Tax hike in line with inflation

Duane Hicks

Most taxpayers will be looking at 1.5 percent levy increase this year.
Town council wrapped up its budget discussions Monday and Mayor Roy Avis said he’s satisfied council was able to keep the tax increase in line with inflation.
“If you keep up with the cost of living, then you’re not going to fall behind,” he noted, adding council passed a similar increase last year.
“If you look at our budget, we’re putting a lot of money into equipment, into buildings, into roads—we’re spending very diligently and we’re keeping our costs under control,” Mayor Avis stressed.
“We’re trying to make sure we keep up on everything.”
He noted the town has looked after its assets in the last eight-10 years, with upgrades to the waterfront, the sewage treatment plant, the water tower, the water treatment plant, and the dog pound, to name a handful.
“Because we carry such a low debt, we’ve been able to do that out of our capital budget and we haven’t been wasting our money paying interest,” he mayor added.
Mayor Avis thanked administration for putting together the budget, adding council is pleased with the “excellent job” they did.
The 1.5 percent tax increase is to generate revenue to balance out the town’s 2016 operating budget, which has a deficit of $154,534.
The majority of the taxes—$119,762—will come from the residential class.
As in past years, how much property owners pay varies depending on whether or not their assessment has changed.
A total of 1,182 residential properties’ taxes will go up an average of $38 while 308 will rise by an average of $138.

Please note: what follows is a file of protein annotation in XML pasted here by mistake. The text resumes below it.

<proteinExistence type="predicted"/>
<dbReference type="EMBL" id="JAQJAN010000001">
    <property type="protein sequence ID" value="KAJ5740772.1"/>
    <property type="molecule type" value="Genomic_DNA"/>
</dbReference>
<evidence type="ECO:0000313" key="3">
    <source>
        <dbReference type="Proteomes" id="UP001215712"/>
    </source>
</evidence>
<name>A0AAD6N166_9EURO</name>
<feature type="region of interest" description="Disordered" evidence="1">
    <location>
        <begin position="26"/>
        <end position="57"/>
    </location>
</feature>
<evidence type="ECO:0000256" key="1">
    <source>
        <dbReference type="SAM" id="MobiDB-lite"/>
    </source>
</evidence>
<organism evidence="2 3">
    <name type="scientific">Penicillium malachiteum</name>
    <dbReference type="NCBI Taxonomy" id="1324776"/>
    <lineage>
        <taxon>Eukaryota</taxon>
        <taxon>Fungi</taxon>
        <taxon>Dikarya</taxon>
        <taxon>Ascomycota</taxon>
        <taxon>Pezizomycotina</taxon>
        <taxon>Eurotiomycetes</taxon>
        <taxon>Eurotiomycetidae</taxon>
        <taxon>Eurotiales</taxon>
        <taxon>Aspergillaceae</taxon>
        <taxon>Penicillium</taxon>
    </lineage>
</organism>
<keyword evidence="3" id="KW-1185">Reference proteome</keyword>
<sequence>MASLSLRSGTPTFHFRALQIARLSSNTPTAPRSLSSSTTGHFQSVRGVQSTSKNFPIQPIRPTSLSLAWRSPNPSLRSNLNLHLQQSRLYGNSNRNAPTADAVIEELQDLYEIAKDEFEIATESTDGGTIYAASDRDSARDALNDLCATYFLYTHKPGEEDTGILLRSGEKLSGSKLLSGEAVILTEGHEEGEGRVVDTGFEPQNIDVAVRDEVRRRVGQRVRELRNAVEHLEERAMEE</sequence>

A total of 74 will increase by an average of $234, with six going up an average of $357.
One will increase by $557.
On the other hand, taxes for 849 properties will go down by an average of $14.
Commercial occupied will pick up $13,871 of the overall increase, with 62 properties going up an average of $42.
A total of 31 commercial occupied properties will increase by an average by $139, 14 will go up an average of $231, and seven will rise by an average of $409.
Three will go up an average of $587 while one will increase by $711.
Another one will go up by $1,208 while yet another will soar by $10,377.
Meanwhile, a total of 138 commercial occupied properties will see their taxes decrease by an average of $95.
The 1.5 percent tax levy hike applies to the residential, commercial, multi-residential, farm, and pipeline classes.
The industrial classes are increasing by .75 percent.
The $154,534 deficit would have been much higher, but the most recent operating budget factors in a rebate of $234,118 from the Rainy River District Social Services Administration Board this year.
This is a sum of money due to the town from several years past.
All district municipalities received refunds based on apportionment.
Looking at reserve funds, the town is expecting to have a healthy $10 million in reserve at year-end.
The 2016 budget will be prepared for formal approval and presented to the public in the coming weeks.
In related news, council agreed Monday to contribute a surplus of $975,000 from the 2014 and 2015 budgets to reserve funds.
This amount resulted primarily from underspending of legal fees budgeted, no long-term debt for the salt/sand shed, proceeds from the sale of land, and less winter operations than budgeted due to favourable weather conditions.